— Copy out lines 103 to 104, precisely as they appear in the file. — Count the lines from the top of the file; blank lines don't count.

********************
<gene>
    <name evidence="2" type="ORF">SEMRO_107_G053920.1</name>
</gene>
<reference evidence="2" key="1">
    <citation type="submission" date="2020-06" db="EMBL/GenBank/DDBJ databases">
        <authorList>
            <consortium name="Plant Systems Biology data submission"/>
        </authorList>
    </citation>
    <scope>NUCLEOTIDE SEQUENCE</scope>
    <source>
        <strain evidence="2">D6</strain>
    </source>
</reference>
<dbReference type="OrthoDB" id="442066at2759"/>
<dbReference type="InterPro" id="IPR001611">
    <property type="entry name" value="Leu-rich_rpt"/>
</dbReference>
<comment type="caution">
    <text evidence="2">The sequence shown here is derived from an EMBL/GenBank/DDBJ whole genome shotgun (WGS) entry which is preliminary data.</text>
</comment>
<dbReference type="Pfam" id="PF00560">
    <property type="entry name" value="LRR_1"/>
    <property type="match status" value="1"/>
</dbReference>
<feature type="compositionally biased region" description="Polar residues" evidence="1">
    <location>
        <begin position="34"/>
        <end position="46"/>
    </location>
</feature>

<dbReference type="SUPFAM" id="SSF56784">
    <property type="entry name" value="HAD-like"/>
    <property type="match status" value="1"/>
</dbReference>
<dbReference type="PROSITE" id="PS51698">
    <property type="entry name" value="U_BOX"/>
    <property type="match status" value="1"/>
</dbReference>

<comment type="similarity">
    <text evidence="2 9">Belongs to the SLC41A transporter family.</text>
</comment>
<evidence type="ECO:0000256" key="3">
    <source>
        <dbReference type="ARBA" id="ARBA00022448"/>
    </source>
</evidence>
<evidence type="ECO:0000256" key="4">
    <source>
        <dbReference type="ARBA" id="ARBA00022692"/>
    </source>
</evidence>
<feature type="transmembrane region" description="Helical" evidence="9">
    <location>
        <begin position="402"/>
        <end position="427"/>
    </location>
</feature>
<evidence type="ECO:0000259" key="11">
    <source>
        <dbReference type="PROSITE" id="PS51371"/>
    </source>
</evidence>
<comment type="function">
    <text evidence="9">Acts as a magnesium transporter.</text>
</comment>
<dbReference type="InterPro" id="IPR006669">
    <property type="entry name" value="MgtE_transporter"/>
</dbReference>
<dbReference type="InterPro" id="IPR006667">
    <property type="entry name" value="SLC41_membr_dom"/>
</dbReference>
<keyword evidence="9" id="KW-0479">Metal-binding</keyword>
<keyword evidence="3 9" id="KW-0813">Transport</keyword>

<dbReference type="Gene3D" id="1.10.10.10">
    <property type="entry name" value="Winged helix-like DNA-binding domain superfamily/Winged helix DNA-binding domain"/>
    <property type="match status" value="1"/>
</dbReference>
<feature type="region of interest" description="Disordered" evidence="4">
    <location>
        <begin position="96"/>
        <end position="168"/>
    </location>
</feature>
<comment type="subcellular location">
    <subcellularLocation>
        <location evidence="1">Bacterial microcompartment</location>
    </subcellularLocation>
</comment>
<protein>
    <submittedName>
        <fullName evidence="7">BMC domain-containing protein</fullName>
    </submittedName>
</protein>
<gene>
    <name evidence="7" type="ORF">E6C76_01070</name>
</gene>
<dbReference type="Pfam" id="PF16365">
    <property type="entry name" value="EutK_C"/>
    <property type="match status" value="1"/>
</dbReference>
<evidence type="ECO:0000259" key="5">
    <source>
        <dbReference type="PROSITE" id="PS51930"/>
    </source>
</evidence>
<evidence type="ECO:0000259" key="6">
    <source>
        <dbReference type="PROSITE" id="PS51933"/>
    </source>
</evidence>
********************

    <source>
        <dbReference type="PROSITE" id="PS51930"/>